By Andrew Warshaw in Athens
September 13 – It may have gone unnoticed as something of a sideshow but there is a second vote taking place here Wednesday alongside the UEFA presidential election, one that involves a single candidate but also a healthy dose of controversy and questionable tactics on the part of UEFA.
As most readers will know, FIFA have decided to bring more women on to their new-look 36-member ruling Council as part of the ongoing reform process following criticism of the antiquated way in which the organisation has operated in the past.
Yet it is UEFA which now stands accused of being antiquated after refusing a Welsh candidate, the eminently qualified Laura McAllister, to stand for its prestigious female position on the FIFA Council, leaving the way clear for Italy’s Evelina Christillin to be elected as the only other contender for the post.
The four British associations have long had an automatic vice-presidency at FIFA’s top table but UEFA rules state that because of this privileged position, which dates back to 1946, they are not permitted to have any other candidate on the FIFA Council which is designed to be more modern and accountable than the old executive committee.
The knock-on effect is that since England’s David Gill already occupies the guaranteed British seat in FIFA’s inner sanctum, the highly regarded McAllister, a former captain of the Welsh women’s national team whose name was originally submitted, has been rendered ineligible. All because of a regulation dating back 80 years and one which UEFA steadfastly refuses to change when other countries are permitted to nominate a female member even if they already have a male on the Council as well.
FA of Wales chief executive Jonathan Ford, whose association nominated McAllister, was quoted as saying: “We are disappointed that Laura’s candidacy cannot go forward. She would like to make a contribution to FIFA and UEFA and we hope we can put her forward in the future. Can you say we should have been aware of it before putting Laura’s candidacy forward? Yes, is probably the answer to that. But we would hope at some point to find a way to change the regulations in the future and support Laura in another role.”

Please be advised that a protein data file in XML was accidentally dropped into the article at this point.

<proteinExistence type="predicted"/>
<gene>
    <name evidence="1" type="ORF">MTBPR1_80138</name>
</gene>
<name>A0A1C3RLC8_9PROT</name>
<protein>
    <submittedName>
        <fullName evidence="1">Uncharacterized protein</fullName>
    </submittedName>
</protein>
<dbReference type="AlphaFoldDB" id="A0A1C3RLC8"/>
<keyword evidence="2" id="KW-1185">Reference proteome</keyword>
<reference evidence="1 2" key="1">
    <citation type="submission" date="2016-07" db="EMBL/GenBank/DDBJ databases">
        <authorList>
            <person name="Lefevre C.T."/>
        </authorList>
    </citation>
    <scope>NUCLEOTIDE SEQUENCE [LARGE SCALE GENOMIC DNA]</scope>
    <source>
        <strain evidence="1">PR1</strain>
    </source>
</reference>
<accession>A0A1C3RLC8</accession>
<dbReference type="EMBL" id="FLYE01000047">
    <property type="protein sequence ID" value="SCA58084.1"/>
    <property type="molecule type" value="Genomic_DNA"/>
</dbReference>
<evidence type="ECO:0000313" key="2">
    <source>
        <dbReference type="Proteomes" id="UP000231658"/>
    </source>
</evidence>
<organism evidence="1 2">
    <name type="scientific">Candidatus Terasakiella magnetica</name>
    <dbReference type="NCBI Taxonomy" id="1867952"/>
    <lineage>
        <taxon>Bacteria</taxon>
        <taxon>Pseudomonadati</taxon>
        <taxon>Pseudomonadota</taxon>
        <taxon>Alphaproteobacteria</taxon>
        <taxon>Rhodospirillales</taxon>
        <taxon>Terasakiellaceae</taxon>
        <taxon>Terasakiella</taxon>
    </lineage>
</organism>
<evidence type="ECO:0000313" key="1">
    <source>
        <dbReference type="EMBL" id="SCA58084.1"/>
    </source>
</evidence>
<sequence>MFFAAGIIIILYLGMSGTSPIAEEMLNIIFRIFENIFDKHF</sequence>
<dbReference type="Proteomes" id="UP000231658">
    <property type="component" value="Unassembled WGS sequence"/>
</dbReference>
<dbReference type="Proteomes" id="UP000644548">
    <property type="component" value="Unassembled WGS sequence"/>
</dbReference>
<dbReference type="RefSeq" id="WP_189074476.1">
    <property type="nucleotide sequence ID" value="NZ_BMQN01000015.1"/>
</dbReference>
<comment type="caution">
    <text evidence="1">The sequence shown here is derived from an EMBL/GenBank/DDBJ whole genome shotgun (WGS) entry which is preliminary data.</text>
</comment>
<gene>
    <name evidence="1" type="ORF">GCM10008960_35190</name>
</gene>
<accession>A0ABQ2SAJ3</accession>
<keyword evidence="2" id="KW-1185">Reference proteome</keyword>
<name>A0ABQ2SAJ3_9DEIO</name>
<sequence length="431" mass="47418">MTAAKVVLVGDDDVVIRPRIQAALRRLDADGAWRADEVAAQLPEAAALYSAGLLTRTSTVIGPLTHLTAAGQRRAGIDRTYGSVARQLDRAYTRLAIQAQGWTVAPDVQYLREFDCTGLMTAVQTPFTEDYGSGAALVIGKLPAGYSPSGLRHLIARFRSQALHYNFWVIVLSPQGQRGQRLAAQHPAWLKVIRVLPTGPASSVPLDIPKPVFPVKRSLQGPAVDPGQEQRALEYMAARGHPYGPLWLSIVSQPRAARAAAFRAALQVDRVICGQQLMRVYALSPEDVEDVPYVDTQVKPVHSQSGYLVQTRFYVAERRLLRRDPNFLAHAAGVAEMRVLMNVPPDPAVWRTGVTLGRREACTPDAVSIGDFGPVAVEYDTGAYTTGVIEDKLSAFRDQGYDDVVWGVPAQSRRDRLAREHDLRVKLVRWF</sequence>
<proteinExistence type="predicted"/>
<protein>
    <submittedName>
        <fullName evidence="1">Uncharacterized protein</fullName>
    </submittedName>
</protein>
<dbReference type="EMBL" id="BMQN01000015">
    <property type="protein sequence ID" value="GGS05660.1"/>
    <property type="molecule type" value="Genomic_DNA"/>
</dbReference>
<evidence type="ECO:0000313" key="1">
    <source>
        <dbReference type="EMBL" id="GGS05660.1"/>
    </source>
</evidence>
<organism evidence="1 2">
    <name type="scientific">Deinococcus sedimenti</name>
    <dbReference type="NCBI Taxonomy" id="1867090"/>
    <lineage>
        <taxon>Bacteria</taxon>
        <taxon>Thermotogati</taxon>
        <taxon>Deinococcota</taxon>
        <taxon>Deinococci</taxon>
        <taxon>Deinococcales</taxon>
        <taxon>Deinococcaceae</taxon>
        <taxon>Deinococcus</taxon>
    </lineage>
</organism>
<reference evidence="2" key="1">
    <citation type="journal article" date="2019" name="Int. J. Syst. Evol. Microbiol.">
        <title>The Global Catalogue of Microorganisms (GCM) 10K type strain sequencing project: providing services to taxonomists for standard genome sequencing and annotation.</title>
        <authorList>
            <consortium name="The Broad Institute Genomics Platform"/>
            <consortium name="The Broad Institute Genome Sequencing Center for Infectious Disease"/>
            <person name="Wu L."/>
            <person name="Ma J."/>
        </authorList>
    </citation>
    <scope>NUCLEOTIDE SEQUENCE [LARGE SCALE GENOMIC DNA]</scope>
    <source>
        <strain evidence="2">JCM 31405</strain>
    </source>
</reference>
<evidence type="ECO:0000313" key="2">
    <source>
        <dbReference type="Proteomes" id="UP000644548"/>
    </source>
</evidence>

Ford may not be prepared to admit it for diplomatic reasons but there is little doubt UEFA are hiding behind red tape. Indeed, McAllister herself commented: “We were optimistic, so it is a disappointment. But I do hope I can bring my sports and governance background to the table in the future.”
The British nations have held their unique vice-presidency position on FIFA since 1946 when it was introduced as payback after a British XI played a Rest of the World side at Hampden Park to raise proceeds for FIFA after the war.
But McAllister’s loss is also UEFA’s having established herself as one of Europe’s most respected professors of governance at the University of Liverpool. She is also chair of Sport Wales. While Christillin helped organise the Winter Olympics in Turin in 2006, she has little or no football background as such.
“I’d be optimistic that I could get my voice heard, and I’d be going on to the council with a very clear agenda for modernisation, good governance and change,” McAllister was earlier quoted as saying.
UEFA’s executive committee had the chance to amend the relevant statute at its most recent session but decided against doing so, using the argument that the election process had already started.
That may have been understandable in the old days but with FIFA’s new strategy-making Council comprising 36 places, it seems very much a lost opportunity and a backward step that goes against the spirit of the rule that says you can have a woman in addition to a man from the same country on the new body.
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